Hybrid No Longer King? Japan’s Industry Insiders Vote Skyactiv

Posted by Stephen On Saturday, September 3rd, 2011

Toyota’s Prius has long been king of the hill when it comes to what the Japanese refer to as “Eco Cars”. The Eponymous hybrid has been leading sales rankings for a long time now, and that has even held true despite the disappearance of major tax incentives promoting these kinds of cars in the fall of 2010.

However, a survey for the Japanese magazine Nikkei Trendy by research group SC-Abeam Consulting of 500 people involved in vehicle manufacturing, parts supply or sales has found a significant shift from pure economy and environmental friendliness to the more practical concern of cost. The survey asked these 500 respondents to choose from a pool of 24 hybrid and fuel-efficient gasoline engine cars. No EVs were included in the survey pool.

Nikkei Trendy Magazine October 2011

For example, the Prius is in second place, but followed closely by the Daihatsu e:S (pronounced “Ees”). As I have blogged before, the new e:S is the most fuel-efficient kei car on the market, according to this report, able to achieve 32KM per liter. Although the Prius is rated at 38KM per liter, the thing is that the e:S achieves its frugal performance with a regular ICE set up, resulting in a list price of 800,000 Yen, which is about 1/3 of a typical Prius.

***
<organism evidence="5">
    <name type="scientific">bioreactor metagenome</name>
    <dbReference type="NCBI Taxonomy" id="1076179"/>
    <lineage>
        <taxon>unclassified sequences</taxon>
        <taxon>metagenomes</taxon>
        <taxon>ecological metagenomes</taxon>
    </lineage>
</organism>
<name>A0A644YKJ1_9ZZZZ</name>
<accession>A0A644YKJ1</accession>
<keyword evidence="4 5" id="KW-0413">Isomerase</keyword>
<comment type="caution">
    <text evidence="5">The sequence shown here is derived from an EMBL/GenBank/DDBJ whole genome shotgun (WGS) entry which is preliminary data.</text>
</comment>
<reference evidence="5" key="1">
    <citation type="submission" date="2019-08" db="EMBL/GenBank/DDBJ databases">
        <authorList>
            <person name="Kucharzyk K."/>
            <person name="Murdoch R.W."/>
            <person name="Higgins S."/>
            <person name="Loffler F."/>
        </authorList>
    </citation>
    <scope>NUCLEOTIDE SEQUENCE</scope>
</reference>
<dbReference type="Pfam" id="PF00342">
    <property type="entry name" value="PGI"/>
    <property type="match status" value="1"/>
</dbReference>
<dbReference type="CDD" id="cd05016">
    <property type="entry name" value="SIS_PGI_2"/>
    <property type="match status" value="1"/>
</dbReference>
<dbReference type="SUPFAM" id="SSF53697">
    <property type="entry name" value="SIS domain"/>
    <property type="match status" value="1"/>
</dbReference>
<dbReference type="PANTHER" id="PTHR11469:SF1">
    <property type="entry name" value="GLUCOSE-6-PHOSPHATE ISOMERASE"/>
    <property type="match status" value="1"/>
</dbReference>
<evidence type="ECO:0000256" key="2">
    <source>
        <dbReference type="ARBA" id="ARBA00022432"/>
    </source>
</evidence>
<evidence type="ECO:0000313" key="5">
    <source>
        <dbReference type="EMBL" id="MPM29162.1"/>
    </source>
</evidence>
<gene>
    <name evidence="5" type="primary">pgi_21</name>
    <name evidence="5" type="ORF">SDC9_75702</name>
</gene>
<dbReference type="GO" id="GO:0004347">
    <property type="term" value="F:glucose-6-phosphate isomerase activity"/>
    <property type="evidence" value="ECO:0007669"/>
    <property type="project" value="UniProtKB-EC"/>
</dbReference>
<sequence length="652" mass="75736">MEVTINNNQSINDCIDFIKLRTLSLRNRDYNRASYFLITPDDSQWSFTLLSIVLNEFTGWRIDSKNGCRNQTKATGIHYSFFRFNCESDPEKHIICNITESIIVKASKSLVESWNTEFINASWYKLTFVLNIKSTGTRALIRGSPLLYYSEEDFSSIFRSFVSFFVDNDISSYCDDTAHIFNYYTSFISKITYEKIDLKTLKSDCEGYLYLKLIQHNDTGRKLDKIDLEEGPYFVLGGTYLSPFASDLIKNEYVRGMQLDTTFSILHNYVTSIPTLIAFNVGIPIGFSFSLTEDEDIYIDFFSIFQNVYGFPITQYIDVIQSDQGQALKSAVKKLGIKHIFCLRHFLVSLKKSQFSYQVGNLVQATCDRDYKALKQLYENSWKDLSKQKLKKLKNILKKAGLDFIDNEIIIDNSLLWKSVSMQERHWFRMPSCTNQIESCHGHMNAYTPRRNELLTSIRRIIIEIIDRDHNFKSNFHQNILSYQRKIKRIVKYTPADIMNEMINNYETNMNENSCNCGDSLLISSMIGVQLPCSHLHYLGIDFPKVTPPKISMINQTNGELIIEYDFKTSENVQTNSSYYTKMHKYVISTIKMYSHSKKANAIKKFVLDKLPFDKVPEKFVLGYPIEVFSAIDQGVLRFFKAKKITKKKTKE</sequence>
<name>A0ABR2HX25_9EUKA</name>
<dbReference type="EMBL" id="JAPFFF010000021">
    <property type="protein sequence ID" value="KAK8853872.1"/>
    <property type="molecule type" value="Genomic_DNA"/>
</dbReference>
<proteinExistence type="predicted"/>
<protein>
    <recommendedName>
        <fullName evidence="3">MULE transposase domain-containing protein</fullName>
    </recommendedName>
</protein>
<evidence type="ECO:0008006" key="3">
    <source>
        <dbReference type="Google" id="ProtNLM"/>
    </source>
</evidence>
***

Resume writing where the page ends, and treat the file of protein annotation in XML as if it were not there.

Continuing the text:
So which model leads the rankings? The Prius Alpha, perhaps? No. How about the Fit Shuttle Hybrid? No, the car attracting the most consumer interest isn’t a hybrid at all.

It’s the new Mazda Demio Skyactiv. At 30km per liter, the 1.3 liter Skyactiv is just as frugal as the Honda Fit Hybrid, and only very slightly shy of the Prius Alpha’s 31KM per liter. On the other hand, it uses a traditional internal combustion engine without the extra complexity of a hybrid system. With a list price of 1.4 million Yen, it is 190,000 Yen cheaper than the base Fit Hybrid.

As you can see in the rankings below, the Demio is well ahead of the pack.

Ranking Votes Model KM / L
1 269 Mazda Demio Skyactiv 30
2 170 Toyota Prius 38
3 147 Daihatsu e:S 32
4 111 Toyota Prius Alpha 31
5 55 Honda Fit Shuttle Hybrid 30
6 37 Lexus CT200h 34
7 35 Honda CR-Z 25
8 29 Fit Hybrid 30
9 25 Nissan Fuga Hybrid 19
10 22 VW Polo TSI 20
10 22 Fiat 500 Twin Air 21.5

Although they have had a global reputation as early adopters of new technology and gadgets, the Japanese have been living in depressed economic times since the early 90s and the latest round of contraction followed by March’s earthquake has made the Japanese consumer particularly conservative. As such it is hard for your average Japanese to justify the extra cost of a complex hybrid system when they can get similar levels of performance from a more traditional set up.

In order to justify their higher prices, hybrid cars and other alternative technology cars of the future are going to have to offer a lot more bang for your Yen to differentiate themselves from this new wave of efficient ICE cars.

Also, with the current talk of an extended double-dip recession in the works, I would not be surprised if a similar attitude did not also percolate through to other markets round the world. Automakers watch out – expensive tech is not going to trump the simple yet efficient solution any time soon.

Source: Nikkei Trendy (Japanese)

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